Yet another Kiwi in The Chandelier Room, and Penny Ashton (no, that link isn’t a porn site) is certainly up there with the best of them. Presenting a frivolous blend of song, poetry, glitzy costumes, and standup, she gave the great crowd (reviews and word-of-mouth have obviously been kind to her) a quality show.

Singing over pre-recorded backing tracks, her lyrics are witty – the rap & western songs being standout; her poetry (especially the Angry Poem) was miles better than other poetry seen in FF2006; and from a crowd perspective, Penny was just plain fun – friendly, affable, with just the right mix of self-appreciation and self-denigration.

Great singing, great humour, great stage presence – what’s not to love?

[20060080] hmmm…


Nicholas Sun @ Club 199

9:30pm, Wed 15 Mar 2006

Nick Sun was a revelation at the Fringe Benefit: I thought his self-deprecating style was great, and immediately slotted this show into The Schedule. And now here I was, upstairs in Club 199, with maybe a dozen other punters, willing Nick on to unleash his comedic force. Waiting to be entertained, to be guided on a journey of comfortable mirth.


…this was not that kind of show.

This is, quite frankly, astonishingly difficult to write about. Everything that I instinctively want to commit to this post makes it seem like Sun is the duddest of the duds, the most painful comic that I’ve been witness to – but that’s so far from the truth.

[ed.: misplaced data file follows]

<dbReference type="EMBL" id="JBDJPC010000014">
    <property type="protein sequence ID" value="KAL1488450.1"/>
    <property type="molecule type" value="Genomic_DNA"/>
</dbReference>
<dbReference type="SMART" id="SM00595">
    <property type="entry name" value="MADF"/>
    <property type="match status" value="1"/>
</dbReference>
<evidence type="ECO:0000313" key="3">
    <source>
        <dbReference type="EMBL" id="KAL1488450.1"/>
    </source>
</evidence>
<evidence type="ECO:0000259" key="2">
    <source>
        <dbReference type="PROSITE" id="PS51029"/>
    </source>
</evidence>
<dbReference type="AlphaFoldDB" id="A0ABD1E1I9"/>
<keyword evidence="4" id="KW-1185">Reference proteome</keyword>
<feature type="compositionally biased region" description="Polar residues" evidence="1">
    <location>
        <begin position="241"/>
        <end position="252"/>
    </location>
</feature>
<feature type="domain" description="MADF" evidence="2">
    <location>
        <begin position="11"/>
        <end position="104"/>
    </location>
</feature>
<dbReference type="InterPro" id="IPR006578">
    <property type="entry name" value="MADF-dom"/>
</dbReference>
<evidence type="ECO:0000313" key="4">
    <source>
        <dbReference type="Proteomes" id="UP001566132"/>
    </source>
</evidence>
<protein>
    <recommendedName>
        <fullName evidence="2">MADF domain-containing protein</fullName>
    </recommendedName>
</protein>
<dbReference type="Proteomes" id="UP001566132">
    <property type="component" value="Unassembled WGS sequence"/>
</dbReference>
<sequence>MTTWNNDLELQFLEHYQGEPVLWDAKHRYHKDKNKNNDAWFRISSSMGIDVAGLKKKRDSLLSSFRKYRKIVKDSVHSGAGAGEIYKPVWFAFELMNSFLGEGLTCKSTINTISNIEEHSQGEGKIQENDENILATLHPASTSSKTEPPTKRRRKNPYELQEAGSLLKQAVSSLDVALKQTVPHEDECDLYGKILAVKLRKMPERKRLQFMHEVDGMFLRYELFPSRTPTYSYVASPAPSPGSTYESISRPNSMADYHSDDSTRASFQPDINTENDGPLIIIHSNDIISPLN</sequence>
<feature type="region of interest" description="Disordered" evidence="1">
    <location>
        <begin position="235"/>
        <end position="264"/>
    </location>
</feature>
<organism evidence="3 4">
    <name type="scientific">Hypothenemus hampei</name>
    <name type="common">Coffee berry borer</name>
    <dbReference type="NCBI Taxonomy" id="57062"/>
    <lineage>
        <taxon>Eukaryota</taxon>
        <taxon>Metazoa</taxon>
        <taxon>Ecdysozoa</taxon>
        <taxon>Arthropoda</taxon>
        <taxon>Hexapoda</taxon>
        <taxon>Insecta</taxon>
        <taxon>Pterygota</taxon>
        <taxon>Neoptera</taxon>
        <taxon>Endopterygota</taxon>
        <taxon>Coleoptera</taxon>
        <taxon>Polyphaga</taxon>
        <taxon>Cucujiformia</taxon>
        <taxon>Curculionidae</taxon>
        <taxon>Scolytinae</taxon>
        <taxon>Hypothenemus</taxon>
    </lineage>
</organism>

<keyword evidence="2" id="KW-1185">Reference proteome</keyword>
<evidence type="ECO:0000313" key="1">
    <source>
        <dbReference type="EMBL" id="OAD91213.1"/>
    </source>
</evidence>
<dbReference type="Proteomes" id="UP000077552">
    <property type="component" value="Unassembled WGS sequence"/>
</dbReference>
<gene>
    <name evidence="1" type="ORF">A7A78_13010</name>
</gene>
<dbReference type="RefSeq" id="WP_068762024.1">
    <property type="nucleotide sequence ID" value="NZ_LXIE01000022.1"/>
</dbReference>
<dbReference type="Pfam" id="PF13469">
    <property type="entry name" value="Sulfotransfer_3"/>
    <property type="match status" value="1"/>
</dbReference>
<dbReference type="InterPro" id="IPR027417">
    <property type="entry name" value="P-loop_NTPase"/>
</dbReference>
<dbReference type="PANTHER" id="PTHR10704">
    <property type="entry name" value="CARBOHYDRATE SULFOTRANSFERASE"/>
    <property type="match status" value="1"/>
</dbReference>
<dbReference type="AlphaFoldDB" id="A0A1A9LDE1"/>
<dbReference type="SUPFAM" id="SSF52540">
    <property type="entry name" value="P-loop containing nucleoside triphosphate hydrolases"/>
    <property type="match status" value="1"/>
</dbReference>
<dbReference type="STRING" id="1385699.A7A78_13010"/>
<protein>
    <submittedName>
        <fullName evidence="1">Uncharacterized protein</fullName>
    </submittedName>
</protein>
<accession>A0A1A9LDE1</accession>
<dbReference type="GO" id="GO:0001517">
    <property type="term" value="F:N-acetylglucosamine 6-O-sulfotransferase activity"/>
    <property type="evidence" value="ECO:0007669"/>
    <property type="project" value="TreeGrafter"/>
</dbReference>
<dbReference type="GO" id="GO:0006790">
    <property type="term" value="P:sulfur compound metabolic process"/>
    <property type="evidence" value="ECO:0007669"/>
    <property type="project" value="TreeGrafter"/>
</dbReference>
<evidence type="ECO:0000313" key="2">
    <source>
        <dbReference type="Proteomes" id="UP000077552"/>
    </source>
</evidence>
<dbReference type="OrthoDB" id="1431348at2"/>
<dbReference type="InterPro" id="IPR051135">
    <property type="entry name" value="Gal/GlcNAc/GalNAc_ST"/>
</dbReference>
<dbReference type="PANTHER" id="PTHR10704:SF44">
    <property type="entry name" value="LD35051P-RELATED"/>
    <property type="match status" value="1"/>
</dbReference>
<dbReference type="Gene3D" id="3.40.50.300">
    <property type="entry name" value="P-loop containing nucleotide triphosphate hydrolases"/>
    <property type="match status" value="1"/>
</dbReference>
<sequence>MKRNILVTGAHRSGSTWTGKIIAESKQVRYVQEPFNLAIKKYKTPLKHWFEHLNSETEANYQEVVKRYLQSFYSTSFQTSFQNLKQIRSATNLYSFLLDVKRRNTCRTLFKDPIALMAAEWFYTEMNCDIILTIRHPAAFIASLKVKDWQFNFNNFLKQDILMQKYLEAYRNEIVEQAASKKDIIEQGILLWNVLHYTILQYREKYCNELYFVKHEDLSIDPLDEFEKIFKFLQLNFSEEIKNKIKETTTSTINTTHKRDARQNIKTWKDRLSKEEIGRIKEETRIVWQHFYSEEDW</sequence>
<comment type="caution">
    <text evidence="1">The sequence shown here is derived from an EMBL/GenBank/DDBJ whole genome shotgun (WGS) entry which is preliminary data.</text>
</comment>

First up, the content… he plays the burnt-out standup character with aplomb, draws heavily on his Adelaide and UK experiences (backpacker hostel stories, handing out flyers in the Mall, heckles from bums), and leverages his asian appearance to get some laughs from the four asian pre-paids in the front tables of the Club. But he’s at his best when making fun of himself – responding to audience silence with “I’m not actually a comic, I’m a motivational speaker”, and managing expectations by reminding us “fuck it – it’s seven bucks”.

Style-wise, there’s a few obvious Bill Hicks-isms – the “waffle waitress” is transformed into a taxi driver, the talking to himself onstage. There’s a lot of pregnant pauses that are as much the audience’s doing as his, but you get the feeling that Sun doesn’t mind that at all. He’s not afraid to admit a mistake, and showed a willingness to back out of jokes not going anywhere.

Perhaps I just found it easy to identify with him. Sun claims that he’s not anti-social, just pro-solitude (just like me). Also like me, he’s a pessimist… “there’s only so many times you can be raped by hope before you realise you’re in an abusive relationship.” Uh, maybe we’re not that similar after all. But some tracts of dialogue are so full of longing, of desperation, of lonely melancholy, that they almost invoke genuine pity – but then the laughs kick in, and the pity is pushed to the back of your brain in bewilderment.

Highlights? His (half-a-star) review of his ‘Tiser review was full of honest hatred and disgust; starting off reasonably gentle, it rapidly descends into a vicious skull-fucking tirade that was both shocking and gut-bustingly funny. And it’s long scripted diatribes such as this that are Sun’s forte; his use of language, his careful placement of words, and the menace behind them is, frankly, without equal.